Light rain and windy conditions have already been evident across a large portion of Southcentral and will only increase in the coming hours. Typically storms of this nature would at least bring some snow to Southcentral, but warmer than normal temperatures have led to all rain. The only areas seeing snow are higher elevations of the Chugach Mountains and areas north of Talkeetna. It's this area where a winter weather advisory remains in place through Sunday morning. 

Rain has primarily come to an end for a large portion of the region outside of a few spot showers, with the parent low still swirling over the Aleutians. The reach of this storm is impressive, as it is impacting not only Southcentral, but 740 miles to the north in Utqiagvik. More than half of the state is under some form of a weather alert, with most of them coming in the form of a winter weather advisory or winter storm warning. 

As the storm continues to devolve and fall apart it will do so by spreading an immense amount of energy across the state. Here in Southcentral we will see it through three different storm impacts. Those being strong winds, heavy rain and the potential for flooding.

Impact 1: Wind


Winds have already been on the breezy side today, but expect them to increase through the night and into Sunday. We'll really see an uptick in winds by Sunday afternoon as a warm front pushes through Southcentral. It's here where wind gusts will exceed 30 to 40 mph through most of the day. A high wind warning is in effect for Anchorage through 4a.m. Monday because of this. Maximum wind gusts in the Anchorage Bowl will top out near 40 mph, with lower Hillside seeing wind gusts up to 50 mph. The highest winds will be reserved for Upper Hillside and Turnagain Arm, where wind gusts will likely top out near hurricane force. Because of this there is a high potential for flying debris, power outages, and downed trees. These winds are a direct result of the large storm as it continues to weaken. 

Impact 2: Heavy Rain


This storm has a significant supply of moisture to work with, as it continues to pull in plenty of moisture from the mid-latitudes. It's one reason why not only are we continuing to see warm temperatures, but why rain will be heavy at times. Because of the tropical nature of this system there will be plenty of moisture that will fall across the state as either rain or snow. The heaviest rain for Southcentral will come as a warm front pushes inland. It's here where the winds will increase as well. The heaviest rain looks to remain confined to coastal regions of Southcentral. This being Kodiak Island, the western side of Cook Inlet, Eastern side of the Kenai, and Western Prince William Sound. Many other areas will see rain, but not as heavy due to rain shadowing of the mountains. Typical storms of this nature would limit rainfall for us, but because of the amount of moisture available it will be hard not to see rain showers through the day. The good news for the Anchorage Bowl is that we'll see rain, but it will likely amount to less than half an inch through Monday.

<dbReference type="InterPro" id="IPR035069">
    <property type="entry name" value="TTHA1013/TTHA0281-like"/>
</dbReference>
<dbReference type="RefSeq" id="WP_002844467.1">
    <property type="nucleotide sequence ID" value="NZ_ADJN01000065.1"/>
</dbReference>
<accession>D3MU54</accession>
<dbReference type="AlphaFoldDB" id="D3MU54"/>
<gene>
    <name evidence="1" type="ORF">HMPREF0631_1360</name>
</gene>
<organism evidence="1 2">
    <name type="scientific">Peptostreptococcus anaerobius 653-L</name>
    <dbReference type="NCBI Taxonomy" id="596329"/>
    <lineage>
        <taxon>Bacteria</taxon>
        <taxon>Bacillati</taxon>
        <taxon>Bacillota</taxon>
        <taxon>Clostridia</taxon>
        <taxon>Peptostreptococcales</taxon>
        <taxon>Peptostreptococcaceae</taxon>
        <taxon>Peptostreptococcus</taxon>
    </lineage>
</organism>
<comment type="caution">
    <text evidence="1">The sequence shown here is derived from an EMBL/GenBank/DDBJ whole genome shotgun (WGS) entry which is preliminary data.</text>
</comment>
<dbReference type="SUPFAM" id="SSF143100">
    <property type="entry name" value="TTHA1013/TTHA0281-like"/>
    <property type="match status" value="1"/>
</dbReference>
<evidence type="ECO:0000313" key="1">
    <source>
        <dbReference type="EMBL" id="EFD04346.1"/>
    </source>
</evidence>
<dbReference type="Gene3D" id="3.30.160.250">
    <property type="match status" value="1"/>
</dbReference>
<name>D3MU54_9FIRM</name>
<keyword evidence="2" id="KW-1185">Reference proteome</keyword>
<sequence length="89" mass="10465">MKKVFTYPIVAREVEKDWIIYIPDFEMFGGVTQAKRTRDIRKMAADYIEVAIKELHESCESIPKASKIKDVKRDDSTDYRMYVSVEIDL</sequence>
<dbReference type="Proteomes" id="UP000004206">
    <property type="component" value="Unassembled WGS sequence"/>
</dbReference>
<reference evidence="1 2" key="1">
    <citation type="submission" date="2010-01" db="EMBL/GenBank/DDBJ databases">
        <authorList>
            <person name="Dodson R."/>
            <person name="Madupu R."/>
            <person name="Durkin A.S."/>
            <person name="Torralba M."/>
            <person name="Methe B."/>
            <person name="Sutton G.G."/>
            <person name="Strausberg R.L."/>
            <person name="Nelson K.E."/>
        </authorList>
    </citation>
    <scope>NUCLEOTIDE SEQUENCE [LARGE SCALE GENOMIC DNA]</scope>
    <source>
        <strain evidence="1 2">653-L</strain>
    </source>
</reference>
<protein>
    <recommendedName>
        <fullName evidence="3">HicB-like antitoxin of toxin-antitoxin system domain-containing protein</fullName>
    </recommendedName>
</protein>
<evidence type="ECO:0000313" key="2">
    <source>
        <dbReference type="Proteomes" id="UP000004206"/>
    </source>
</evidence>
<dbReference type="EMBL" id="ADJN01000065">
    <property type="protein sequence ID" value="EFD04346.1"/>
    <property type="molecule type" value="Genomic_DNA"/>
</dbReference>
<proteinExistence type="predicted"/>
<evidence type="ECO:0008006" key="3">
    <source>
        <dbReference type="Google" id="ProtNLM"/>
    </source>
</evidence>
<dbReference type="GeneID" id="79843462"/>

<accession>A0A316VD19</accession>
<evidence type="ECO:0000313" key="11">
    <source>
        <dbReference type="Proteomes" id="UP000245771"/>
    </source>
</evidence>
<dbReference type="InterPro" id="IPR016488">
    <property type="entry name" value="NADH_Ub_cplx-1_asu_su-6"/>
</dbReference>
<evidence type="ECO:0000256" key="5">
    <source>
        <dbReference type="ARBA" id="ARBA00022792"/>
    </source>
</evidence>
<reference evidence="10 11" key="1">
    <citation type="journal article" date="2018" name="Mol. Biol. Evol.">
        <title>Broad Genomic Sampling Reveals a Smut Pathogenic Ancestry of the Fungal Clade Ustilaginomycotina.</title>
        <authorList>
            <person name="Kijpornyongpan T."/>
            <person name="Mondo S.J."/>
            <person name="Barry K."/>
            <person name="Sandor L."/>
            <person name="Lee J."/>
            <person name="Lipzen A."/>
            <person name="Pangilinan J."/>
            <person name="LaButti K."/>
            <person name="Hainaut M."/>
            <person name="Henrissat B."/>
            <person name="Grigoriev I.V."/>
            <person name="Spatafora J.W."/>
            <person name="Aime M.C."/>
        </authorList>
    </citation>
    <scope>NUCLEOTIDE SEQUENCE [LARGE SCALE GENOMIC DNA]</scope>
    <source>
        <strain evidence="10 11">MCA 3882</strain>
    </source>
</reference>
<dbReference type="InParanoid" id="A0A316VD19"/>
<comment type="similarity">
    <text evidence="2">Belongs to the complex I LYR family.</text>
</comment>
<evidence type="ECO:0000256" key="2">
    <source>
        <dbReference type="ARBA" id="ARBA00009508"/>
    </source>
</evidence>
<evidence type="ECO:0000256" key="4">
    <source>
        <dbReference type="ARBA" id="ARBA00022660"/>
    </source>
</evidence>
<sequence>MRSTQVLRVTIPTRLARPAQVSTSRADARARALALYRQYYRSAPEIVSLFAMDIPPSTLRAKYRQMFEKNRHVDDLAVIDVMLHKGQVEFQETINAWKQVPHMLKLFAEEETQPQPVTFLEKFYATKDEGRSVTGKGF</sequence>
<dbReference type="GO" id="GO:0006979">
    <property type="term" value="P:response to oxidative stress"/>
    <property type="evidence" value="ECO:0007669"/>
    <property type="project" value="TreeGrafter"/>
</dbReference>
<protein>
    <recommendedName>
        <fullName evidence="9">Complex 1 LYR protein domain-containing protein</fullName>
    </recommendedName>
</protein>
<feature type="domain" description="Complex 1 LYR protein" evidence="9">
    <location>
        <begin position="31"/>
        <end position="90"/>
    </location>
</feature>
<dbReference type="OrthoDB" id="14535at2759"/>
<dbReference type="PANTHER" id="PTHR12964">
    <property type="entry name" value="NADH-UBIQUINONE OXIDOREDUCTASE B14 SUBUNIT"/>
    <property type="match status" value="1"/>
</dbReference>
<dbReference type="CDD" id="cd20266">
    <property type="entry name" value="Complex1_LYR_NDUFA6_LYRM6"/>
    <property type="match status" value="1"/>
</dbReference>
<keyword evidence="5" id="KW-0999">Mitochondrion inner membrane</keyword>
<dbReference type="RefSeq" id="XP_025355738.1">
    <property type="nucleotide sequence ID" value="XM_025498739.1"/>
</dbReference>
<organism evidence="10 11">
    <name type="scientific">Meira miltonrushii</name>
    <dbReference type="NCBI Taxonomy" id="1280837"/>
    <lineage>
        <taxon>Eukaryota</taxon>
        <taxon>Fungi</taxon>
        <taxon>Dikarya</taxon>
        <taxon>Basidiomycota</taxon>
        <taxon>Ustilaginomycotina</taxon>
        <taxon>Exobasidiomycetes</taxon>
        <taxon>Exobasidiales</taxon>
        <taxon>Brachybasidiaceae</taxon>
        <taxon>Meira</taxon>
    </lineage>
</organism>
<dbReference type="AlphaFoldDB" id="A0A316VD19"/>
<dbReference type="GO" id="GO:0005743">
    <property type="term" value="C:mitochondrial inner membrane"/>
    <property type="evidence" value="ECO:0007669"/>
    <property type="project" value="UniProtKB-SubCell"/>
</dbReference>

Impact 3: Potential Flooding



With coastal areas seeing in excess of 5 inches of rain over a 24-36 hour period, flooding and mudslides will be a huge concern. This will likely only impact Seward and Kodiak Island. Be mindful that most of the flooding we'll see will come in the form of rising streams and rivers. On top of the potential flooding, the strong winds will help lead to toppled trees and mudslides in these areas. While it's hard to determine if it will happen, the ingredients are there and extra caution is needed.

Elsewhere across the state, southeast will remain dry and partly cloudy as high pressure remains in control. The interior, slope, and western Alaska will continue to see the impacts of this system in the form of wintry weather and rain showers.

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-Meteorologist Aaron Morrison